July 15th, 2003

RWS:  Farcrest

Question for long term D&D players...

...re: Druidic weapons limitation in 3rd ed.

Maybe I'm slow and I'm missing something obvious, but can anyone explain to me the logic behind the specific weapons druids are and aren't allowed to use?

Why a scimitar, but no other sword? Why not bows? Was there a explanation for this in previous editions beyond "druidic code doesn't allow it"?

Bookkeeper's Rant #138: The problem with heroes...

...is that who needs 'em?

I truly love the Forgotten Realms, but it seems to me that it's better built for evil campaigns these days than heroic ones. You can't hardly turn over a rock without finding a harper/moonstar/silver falcon/purple dragon waiting in the wings to shut down darkness. If, by some remote possibility, you do become a threat to humanity, A Chosen of Mystra wipes you from the map in a drive-by blasting. It has become something of an epidemic.

AEG, while creating more dangerous worlds, has similar troubles. Their worlds continue to morph out from underneath players. The big bad guys already have enemies. PC-types are too often witnesses to history, rather than makers of it. I think a progressing storyline is not a bad idea, letting characters face the facts of progress. But there's little room for the players to insert themselves.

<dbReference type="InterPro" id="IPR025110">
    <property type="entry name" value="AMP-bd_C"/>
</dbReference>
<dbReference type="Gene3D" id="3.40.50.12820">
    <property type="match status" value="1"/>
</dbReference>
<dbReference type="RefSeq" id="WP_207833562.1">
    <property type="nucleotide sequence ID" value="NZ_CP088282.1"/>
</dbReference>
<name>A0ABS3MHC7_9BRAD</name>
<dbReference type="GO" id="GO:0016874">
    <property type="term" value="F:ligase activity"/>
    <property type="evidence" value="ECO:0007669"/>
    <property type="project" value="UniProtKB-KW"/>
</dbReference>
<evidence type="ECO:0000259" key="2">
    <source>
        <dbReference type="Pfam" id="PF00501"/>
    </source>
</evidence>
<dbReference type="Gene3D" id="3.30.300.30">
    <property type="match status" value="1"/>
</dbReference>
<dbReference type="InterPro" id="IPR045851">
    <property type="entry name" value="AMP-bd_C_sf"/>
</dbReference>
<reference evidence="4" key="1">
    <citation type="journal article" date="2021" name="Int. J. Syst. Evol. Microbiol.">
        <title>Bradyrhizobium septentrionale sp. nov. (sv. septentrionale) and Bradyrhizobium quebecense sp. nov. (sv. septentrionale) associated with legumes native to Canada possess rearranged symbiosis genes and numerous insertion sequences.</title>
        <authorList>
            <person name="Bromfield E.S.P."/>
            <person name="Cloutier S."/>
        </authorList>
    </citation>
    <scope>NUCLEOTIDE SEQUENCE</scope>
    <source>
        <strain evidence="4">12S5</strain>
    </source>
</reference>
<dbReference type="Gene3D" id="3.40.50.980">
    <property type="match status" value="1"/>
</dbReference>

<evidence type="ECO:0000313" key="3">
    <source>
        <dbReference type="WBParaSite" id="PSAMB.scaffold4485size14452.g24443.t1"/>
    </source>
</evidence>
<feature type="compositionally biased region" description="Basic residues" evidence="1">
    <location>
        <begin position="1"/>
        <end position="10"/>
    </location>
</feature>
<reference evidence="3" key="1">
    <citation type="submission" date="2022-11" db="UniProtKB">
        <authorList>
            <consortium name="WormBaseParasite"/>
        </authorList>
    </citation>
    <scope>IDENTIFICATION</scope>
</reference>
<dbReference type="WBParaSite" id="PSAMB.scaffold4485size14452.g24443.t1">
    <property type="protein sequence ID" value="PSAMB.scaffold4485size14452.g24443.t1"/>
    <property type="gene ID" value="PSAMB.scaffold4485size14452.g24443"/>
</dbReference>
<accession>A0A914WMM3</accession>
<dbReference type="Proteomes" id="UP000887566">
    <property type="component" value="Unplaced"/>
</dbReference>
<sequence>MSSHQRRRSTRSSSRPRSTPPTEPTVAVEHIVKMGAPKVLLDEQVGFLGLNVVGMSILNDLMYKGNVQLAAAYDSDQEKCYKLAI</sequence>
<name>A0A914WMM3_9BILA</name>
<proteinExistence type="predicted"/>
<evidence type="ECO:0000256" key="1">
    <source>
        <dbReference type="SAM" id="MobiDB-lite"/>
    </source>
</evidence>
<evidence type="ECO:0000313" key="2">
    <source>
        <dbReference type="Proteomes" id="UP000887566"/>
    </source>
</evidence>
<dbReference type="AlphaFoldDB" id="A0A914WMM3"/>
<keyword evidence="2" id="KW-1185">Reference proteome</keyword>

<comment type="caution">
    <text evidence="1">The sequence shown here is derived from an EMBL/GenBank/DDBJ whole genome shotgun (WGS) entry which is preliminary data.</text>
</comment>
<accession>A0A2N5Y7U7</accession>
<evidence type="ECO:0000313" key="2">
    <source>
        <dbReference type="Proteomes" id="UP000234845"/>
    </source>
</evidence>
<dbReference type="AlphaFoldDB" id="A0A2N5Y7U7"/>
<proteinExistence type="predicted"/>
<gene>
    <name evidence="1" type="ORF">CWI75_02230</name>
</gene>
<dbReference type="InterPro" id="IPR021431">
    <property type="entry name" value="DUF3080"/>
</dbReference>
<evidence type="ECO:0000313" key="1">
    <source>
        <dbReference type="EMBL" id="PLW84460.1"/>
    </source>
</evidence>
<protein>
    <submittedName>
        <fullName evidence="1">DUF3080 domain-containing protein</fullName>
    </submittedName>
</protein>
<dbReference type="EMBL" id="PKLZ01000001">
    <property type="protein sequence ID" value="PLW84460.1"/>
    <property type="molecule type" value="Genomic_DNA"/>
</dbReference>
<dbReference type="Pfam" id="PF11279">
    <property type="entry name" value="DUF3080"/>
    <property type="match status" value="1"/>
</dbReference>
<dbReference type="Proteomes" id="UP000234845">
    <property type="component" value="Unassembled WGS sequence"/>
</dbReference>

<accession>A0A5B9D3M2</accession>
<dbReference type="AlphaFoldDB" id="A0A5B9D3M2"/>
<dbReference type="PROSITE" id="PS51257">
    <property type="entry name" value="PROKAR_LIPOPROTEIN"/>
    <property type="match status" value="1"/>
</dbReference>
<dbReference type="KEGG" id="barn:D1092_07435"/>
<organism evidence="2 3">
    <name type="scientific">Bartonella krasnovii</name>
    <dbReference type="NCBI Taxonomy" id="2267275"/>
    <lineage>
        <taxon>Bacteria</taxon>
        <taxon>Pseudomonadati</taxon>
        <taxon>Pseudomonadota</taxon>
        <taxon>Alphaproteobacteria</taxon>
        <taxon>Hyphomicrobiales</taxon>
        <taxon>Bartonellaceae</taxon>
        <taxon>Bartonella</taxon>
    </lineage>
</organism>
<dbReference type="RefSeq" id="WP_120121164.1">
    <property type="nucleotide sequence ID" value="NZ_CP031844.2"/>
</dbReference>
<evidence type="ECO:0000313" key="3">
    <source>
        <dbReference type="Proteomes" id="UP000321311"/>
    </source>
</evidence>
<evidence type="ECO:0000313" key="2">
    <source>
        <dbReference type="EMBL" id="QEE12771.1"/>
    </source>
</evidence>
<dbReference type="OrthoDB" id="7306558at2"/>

This is becoming more widespread as time goes on. New games either leave no room for heroic parties of PCs (Forgotten Realms) or turn a cynical sneer at the notion of heroism (World of Darkness anyone?). Where's the game where a group of PCs are fighting for more than loot? How about a game where you build a stronghold not as a place to stash your 143rd +1 Longsword, but as a bulwark against the darkness? How about one enemy, just one, that no pre-established character has been planning for? Just one bad guy that only the PCs can stop because no one else was there waiting.

Heroism has to mean more than just killing the next Orc in his 10x10 room. If you're going to put neat ideas things into a game book, they should have some use in the game other than word-count padding. Gentle readers, how many of you have encountered this problem of the really cool pre-written antagonists in your favorite games being opposed by pre-written protagonists. Which games do you find are worst about it? Which do you find are not so bad, or even good about it? Share with the group, won't you?
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